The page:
During the Hundred Years' War, The army of the Duke of Burgundy and a force of about two hundred English soldiers occupied Paris from May 1420 until 1436. They repelled an attempt to liberate the city by Joan of Arc in 1429.[23] A century later, during the French Wars of Religion, Paris was a stronghold of the Catholic League. On 24 August 1572, Paris was the site of the St. Bartholomew's Day massacre, when thousands of French Protestants were killed.[24][25] The last of these wars, the eighth one, ended in 1594, after Henri IV had converted to Catholicism and was finally able to enter Paris as king. The city had been neglected for decades; by the time of his assassination in 1610, Henry IV had rebuilt the Pont Neuf, the first Paris bridge with sidewalks and not lined with buildings, linked with a new wing the Louvre to the Tuileries Palace, and created the first Paris residential square, the Place Royale, now Place des Vosges.[26]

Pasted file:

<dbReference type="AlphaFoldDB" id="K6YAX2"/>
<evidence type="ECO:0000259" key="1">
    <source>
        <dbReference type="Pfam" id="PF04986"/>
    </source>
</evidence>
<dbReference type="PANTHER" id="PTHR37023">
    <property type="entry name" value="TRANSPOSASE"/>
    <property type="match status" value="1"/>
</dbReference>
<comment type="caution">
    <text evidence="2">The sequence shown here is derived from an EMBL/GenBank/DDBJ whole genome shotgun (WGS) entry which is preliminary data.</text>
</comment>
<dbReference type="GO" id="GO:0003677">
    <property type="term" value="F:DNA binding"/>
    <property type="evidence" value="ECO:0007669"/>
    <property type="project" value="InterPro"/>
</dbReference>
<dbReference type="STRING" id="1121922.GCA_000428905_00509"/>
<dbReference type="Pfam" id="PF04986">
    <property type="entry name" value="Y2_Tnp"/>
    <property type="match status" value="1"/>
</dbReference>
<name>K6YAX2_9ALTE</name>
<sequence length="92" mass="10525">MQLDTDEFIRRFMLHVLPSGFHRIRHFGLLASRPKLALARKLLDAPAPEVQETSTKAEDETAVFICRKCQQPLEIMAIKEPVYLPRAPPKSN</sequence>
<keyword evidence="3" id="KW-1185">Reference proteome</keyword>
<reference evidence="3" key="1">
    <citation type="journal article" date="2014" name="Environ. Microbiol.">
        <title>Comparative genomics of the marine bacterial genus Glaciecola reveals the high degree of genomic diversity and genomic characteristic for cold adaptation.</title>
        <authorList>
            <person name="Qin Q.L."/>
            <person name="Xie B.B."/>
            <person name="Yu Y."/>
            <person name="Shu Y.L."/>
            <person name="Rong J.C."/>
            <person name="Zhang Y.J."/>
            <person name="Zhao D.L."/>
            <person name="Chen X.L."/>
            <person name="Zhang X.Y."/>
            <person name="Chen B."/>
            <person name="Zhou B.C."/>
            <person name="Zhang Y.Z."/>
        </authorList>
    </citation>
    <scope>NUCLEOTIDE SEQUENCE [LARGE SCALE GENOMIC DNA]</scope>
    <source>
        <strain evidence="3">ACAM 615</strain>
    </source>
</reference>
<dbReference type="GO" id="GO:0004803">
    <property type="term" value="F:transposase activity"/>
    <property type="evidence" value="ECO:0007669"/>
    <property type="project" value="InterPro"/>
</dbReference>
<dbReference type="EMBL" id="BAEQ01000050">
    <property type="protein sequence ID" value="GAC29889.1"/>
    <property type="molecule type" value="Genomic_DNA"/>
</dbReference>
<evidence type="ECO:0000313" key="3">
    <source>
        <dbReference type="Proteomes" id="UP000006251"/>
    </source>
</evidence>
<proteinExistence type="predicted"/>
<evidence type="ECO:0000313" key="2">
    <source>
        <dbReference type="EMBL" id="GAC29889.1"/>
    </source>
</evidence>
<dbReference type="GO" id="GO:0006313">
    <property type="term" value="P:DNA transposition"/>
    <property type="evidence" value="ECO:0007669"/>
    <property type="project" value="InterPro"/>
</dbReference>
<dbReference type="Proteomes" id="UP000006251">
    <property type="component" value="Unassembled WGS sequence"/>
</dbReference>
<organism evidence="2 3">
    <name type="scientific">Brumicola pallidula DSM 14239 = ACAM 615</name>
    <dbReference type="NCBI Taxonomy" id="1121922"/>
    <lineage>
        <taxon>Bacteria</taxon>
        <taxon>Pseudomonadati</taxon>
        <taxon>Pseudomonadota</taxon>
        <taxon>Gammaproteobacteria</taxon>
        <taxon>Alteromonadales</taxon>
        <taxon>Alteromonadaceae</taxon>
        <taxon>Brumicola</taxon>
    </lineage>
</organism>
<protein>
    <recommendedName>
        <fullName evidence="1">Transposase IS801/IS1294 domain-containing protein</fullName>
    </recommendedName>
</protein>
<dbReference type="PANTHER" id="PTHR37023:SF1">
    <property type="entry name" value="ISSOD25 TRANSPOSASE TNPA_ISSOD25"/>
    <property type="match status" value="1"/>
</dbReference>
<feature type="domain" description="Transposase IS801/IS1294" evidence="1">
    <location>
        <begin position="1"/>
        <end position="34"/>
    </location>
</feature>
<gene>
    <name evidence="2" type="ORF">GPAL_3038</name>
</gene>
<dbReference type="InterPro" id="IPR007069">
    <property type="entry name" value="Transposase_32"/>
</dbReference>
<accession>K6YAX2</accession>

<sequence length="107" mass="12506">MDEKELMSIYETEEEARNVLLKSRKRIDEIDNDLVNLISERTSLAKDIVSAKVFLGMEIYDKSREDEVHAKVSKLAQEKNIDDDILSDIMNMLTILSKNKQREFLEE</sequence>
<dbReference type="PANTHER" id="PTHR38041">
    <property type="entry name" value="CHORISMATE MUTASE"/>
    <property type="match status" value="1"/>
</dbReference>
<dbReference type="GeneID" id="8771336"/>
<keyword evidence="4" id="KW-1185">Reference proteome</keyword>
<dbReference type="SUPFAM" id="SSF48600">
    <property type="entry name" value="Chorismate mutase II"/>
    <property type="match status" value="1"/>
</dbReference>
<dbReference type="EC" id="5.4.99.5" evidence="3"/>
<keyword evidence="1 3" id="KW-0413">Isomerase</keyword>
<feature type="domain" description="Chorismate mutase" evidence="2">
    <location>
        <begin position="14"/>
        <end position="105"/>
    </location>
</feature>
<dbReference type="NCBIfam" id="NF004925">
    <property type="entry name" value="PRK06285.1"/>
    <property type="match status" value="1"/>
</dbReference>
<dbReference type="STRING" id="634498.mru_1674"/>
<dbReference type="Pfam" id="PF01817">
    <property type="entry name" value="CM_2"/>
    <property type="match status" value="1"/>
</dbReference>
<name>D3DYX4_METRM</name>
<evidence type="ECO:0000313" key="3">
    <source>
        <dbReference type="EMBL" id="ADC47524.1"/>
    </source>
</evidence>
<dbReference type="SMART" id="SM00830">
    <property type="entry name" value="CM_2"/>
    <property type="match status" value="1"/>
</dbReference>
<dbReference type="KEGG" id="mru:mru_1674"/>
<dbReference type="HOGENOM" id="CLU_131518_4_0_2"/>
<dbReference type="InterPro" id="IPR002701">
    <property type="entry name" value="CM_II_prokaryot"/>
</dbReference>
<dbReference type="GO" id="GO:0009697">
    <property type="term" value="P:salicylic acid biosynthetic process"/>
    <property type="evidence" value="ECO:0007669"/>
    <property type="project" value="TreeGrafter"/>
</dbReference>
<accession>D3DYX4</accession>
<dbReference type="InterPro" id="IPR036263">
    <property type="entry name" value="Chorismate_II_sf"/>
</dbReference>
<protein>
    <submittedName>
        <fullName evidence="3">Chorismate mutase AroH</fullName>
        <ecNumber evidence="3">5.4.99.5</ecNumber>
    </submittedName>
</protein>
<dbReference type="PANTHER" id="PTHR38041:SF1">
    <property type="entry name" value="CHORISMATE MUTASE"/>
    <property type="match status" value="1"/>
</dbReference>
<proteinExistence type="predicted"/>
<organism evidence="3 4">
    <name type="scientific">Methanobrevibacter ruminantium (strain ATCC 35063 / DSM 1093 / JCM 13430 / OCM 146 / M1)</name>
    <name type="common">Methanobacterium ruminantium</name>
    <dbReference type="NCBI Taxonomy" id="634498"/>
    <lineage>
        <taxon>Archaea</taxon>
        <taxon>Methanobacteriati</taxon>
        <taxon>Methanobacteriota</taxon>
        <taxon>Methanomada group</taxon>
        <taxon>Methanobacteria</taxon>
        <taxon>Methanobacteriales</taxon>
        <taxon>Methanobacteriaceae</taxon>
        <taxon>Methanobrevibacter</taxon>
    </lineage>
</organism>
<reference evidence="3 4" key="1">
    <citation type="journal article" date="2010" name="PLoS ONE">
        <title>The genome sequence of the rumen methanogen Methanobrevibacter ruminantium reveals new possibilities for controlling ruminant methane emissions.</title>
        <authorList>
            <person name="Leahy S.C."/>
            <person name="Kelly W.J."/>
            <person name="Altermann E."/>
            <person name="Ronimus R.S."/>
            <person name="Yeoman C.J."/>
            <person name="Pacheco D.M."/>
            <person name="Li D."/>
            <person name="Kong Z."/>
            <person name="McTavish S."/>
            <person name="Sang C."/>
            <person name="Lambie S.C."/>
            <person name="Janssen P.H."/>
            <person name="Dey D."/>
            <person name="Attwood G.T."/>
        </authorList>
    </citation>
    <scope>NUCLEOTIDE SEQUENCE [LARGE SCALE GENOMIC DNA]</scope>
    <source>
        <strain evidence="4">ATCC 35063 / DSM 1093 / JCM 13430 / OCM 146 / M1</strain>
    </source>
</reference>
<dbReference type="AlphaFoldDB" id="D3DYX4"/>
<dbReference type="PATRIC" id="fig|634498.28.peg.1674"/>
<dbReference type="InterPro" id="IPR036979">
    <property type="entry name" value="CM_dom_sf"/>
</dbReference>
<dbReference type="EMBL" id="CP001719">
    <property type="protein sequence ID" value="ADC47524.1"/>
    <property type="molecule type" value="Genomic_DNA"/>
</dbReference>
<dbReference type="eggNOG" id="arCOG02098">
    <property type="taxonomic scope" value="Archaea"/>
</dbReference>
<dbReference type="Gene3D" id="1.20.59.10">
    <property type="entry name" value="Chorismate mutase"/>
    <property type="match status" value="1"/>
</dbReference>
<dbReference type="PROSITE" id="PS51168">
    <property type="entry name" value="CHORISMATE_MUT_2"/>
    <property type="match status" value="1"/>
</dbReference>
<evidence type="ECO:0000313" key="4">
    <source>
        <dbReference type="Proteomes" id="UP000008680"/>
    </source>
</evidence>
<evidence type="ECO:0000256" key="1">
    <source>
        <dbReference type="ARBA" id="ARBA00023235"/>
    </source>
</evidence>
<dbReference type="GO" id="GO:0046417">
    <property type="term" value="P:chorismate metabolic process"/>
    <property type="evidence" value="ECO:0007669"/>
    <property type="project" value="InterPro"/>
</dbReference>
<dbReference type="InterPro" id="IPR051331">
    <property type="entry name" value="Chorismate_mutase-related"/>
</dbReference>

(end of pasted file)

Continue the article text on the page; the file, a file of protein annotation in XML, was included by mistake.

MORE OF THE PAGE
In the 17th century, Cardinal Richelieu, chief minister of Louis XIII, was determined to make Paris the most beautiful city in Europe. He built five new bridges, a new chapel for the College of Sorbonne, and a palace for himself, the Palais Cardinal, which he bequeathed to Louis XIII, and which became, after his own death in 1642, the Palais-Royal.[27]